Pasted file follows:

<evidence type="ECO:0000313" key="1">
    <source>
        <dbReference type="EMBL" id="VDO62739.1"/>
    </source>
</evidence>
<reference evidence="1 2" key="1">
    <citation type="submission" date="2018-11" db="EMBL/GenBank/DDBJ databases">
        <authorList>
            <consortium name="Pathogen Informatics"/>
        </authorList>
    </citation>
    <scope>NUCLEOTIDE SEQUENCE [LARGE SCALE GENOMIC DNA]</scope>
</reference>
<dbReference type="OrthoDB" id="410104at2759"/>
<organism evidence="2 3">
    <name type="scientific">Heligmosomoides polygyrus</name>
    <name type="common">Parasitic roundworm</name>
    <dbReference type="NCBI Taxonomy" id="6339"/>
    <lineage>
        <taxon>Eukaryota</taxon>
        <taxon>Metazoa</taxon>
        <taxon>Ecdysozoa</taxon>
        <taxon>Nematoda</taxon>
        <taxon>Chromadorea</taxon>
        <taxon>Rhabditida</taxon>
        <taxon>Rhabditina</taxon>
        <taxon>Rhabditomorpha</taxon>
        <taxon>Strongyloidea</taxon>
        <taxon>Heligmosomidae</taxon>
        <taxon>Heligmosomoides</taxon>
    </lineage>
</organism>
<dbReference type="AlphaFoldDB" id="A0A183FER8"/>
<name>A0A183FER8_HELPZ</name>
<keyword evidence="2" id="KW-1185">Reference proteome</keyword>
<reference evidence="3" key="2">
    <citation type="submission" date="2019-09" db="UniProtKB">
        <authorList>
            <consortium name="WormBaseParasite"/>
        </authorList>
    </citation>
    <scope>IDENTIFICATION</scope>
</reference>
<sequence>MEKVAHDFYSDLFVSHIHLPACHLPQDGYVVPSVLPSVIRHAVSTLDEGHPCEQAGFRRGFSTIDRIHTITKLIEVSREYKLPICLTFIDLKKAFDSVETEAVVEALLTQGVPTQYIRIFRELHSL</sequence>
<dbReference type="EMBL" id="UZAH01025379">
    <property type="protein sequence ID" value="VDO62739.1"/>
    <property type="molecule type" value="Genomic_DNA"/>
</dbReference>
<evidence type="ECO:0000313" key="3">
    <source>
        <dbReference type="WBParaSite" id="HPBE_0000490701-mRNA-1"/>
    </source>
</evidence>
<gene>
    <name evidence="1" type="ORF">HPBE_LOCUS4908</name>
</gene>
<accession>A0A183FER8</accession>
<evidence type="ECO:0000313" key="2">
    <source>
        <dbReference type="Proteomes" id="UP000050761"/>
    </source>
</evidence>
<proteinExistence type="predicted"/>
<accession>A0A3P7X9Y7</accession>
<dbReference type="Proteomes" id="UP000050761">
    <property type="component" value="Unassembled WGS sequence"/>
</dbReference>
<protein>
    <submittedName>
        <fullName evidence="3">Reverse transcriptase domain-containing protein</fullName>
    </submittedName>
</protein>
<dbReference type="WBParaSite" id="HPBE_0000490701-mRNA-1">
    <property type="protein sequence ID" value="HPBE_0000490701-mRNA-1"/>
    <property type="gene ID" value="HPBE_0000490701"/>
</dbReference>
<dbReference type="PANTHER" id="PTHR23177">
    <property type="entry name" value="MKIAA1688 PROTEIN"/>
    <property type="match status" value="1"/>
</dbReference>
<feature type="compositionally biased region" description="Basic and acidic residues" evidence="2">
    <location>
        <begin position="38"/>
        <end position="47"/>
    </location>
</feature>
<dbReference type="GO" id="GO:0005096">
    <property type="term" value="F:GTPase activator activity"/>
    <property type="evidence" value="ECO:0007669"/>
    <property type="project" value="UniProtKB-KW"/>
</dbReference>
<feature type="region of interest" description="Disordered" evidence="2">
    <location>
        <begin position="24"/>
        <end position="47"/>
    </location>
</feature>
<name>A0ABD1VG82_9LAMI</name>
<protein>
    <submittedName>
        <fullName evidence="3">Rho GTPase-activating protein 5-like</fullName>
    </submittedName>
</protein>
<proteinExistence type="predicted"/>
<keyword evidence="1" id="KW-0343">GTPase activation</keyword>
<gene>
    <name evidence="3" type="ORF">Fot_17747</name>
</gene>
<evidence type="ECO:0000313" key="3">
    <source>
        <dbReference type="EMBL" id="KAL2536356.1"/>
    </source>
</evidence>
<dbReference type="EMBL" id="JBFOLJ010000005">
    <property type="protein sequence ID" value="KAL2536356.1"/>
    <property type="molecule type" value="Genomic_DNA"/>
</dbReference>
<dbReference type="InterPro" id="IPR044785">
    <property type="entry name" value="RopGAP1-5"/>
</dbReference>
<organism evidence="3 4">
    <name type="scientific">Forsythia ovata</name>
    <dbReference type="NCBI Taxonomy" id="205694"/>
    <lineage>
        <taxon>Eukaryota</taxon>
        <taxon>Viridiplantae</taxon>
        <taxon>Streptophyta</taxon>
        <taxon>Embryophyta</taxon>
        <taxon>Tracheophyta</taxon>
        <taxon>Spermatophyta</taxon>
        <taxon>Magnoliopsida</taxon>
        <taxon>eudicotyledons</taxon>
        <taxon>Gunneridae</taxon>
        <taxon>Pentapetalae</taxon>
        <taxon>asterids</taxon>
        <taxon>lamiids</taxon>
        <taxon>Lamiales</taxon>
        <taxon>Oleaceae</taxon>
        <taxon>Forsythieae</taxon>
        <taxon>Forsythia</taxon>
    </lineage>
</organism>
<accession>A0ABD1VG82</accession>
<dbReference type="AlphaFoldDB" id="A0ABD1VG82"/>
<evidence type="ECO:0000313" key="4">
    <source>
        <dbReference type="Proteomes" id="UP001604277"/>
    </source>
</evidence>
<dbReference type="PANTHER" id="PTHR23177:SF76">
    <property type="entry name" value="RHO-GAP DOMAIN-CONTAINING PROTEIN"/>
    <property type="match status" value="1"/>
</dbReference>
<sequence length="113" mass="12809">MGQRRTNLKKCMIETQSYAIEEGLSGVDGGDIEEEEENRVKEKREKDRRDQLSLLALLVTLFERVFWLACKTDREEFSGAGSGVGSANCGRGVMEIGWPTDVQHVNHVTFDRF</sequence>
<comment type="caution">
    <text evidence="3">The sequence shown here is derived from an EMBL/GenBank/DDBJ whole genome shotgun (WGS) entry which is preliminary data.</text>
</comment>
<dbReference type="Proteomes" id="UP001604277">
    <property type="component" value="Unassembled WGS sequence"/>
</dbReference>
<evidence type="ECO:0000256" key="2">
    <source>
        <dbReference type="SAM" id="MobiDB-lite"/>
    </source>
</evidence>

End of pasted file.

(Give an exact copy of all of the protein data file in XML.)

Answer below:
<evidence type="ECO:0000313" key="1">
    <source>
        <dbReference type="EMBL" id="VDO62739.1"/>
    </source>
</evidence>
<reference evidence="1 2" key="1">
    <citation type="submission" date="2018-11" db="EMBL/GenBank/DDBJ databases">
        <authorList>
            <consortium name="Pathogen Informatics"/>
        </authorList>
    </citation>
    <scope>NUCLEOTIDE SEQUENCE [LARGE SCALE GENOMIC DNA]</scope>
</reference>
<dbReference type="OrthoDB" id="410104at2759"/>
<organism evidence="2 3">
    <name type="scientific">Heligmosomoides polygyrus</name>
    <name type="common">Parasitic roundworm</name>
    <dbReference type="NCBI Taxonomy" id="6339"/>
    <lineage>
        <taxon>Eukaryota</taxon>
        <taxon>Metazoa</taxon>
        <taxon>Ecdysozoa</taxon>
        <taxon>Nematoda</taxon>
        <taxon>Chromadorea</taxon>
        <taxon>Rhabditida</taxon>
        <taxon>Rhabditina</taxon>
        <taxon>Rhabditomorpha</taxon>
        <taxon>Strongyloidea</taxon>
        <taxon>Heligmosomidae</taxon>
        <taxon>Heligmosomoides</taxon>
    </lineage>
</organism>
<dbReference type="AlphaFoldDB" id="A0A183FER8"/>
<name>A0A183FER8_HELPZ</name>
<keyword evidence="2" id="KW-1185">Reference proteome</keyword>
<reference evidence="3" key="2">
    <citation type="submission" date="2019-09" db="UniProtKB">
        <authorList>
            <consortium name="WormBaseParasite"/>
        </authorList>
    </citation>
    <scope>IDENTIFICATION</scope>
</reference>
<sequence>MEKVAHDFYSDLFVSHIHLPACHLPQDGYVVPSVLPSVIRHAVSTLDEGHPCEQAGFRRGFSTIDRIHTITKLIEVSREYKLPICLTFIDLKKAFDSVETEAVVEALLTQGVPTQYIRIFRELHSL</sequence>
<dbReference type="EMBL" id="UZAH01025379">
    <property type="protein sequence ID" value="VDO62739.1"/>
    <property type="molecule type" value="Genomic_DNA"/>
</dbReference>
<evidence type="ECO:0000313" key="3">
    <source>
        <dbReference type="WBParaSite" id="HPBE_0000490701-mRNA-1"/>
    </source>
</evidence>
<gene>
    <name evidence="1" type="ORF">HPBE_LOCUS4908</name>
</gene>
<accession>A0A183FER8</accession>
<evidence type="ECO:0000313" key="2">
    <source>
        <dbReference type="Proteomes" id="UP000050761"/>
    </source>
</evidence>
<proteinExistence type="predicted"/>
<accession>A0A3P7X9Y7</accession>
<dbReference type="Proteomes" id="UP000050761">
    <property type="component" value="Unassembled WGS sequence"/>
</dbReference>
<protein>
    <submittedName>
        <fullName evidence="3">Reverse transcriptase domain-containing protein</fullName>
    </submittedName>
</protein>
<dbReference type="WBParaSite" id="HPBE_0000490701-mRNA-1">
    <property type="protein sequence ID" value="HPBE_0000490701-mRNA-1"/>
    <property type="gene ID" value="HPBE_0000490701"/>
</dbReference>
<dbReference type="PANTHER" id="PTHR23177">
    <property type="entry name" value="MKIAA1688 PROTEIN"/>
    <property type="match status" value="1"/>
</dbReference>
<feature type="compositionally biased region" description="Basic and acidic residues" evidence="2">
    <location>
        <begin position="38"/>
        <end position="47"/>
    </location>
</feature>
<dbReference type="GO" id="GO:0005096">
    <property type="term" value="F:GTPase activator activity"/>
    <property type="evidence" value="ECO:0007669"/>
    <property type="project" value="UniProtKB-KW"/>
</dbReference>
<feature type="region of interest" description="Disordered" evidence="2">
    <location>
        <begin position="24"/>
        <end position="47"/>
    </location>
</feature>
<name>A0ABD1VG82_9LAMI</name>
<protein>
    <submittedName>
        <fullName evidence="3">Rho GTPase-activating protein 5-like</fullName>
    </submittedName>
</protein>
<proteinExistence type="predicted"/>
<keyword evidence="1" id="KW-0343">GTPase activation</keyword>
<gene>
    <name evidence="3" type="ORF">Fot_17747</name>
</gene>
<evidence type="ECO:0000313" key="3">
    <source>
        <dbReference type="EMBL" id="KAL2536356.1"/>
    </source>
</evidence>
<dbReference type="EMBL" id="JBFOLJ010000005">
    <property type="protein sequence ID" value="KAL2536356.1"/>
    <property type="molecule type" value="Genomic_DNA"/>
</dbReference>
<dbReference type="InterPro" id="IPR044785">
    <property type="entry name" value="RopGAP1-5"/>
</dbReference>
<organism evidence="3 4">
    <name type="scientific">Forsythia ovata</name>
    <dbReference type="NCBI Taxonomy" id="205694"/>
    <lineage>
        <taxon>Eukaryota</taxon>
        <taxon>Viridiplantae</taxon>
        <taxon>Streptophyta</taxon>
        <taxon>Embryophyta</taxon>
        <taxon>Tracheophyta</taxon>
        <taxon>Spermatophyta</taxon>
        <taxon>Magnoliopsida</taxon>
        <taxon>eudicotyledons</taxon>
        <taxon>Gunneridae</taxon>
        <taxon>Pentapetalae</taxon>
        <taxon>asterids</taxon>
        <taxon>lamiids</taxon>
        <taxon>Lamiales</taxon>
        <taxon>Oleaceae</taxon>
        <taxon>Forsythieae</taxon>
        <taxon>Forsythia</taxon>
    </lineage>
</organism>
<accession>A0ABD1VG82</accession>
<dbReference type="AlphaFoldDB" id="A0ABD1VG82"/>
<evidence type="ECO:0000313" key="4">
    <source>
        <dbReference type="Proteomes" id="UP001604277"/>
    </source>
</evidence>
<dbReference type="PANTHER" id="PTHR23177:SF76">
    <property type="entry name" value="RHO-GAP DOMAIN-CONTAINING PROTEIN"/>
    <property type="match status" value="1"/>
</dbReference>
<sequence length="113" mass="12809">MGQRRTNLKKCMIETQSYAIEEGLSGVDGGDIEEEEENRVKEKREKDRRDQLSLLALLVTLFERVFWLACKTDREEFSGAGSGVGSANCGRGVMEIGWPTDVQHVNHVTFDRF</sequence>
<comment type="caution">
    <text evidence="3">The sequence shown here is derived from an EMBL/GenBank/DDBJ whole genome shotgun (WGS) entry which is preliminary data.</text>
</comment>
<dbReference type="Proteomes" id="UP001604277">
    <property type="component" value="Unassembled WGS sequence"/>
</dbReference>
<evidence type="ECO:0000256" key="2">
    <source>
        <dbReference type="SAM" id="MobiDB-lite"/>
    </source>
</evidence>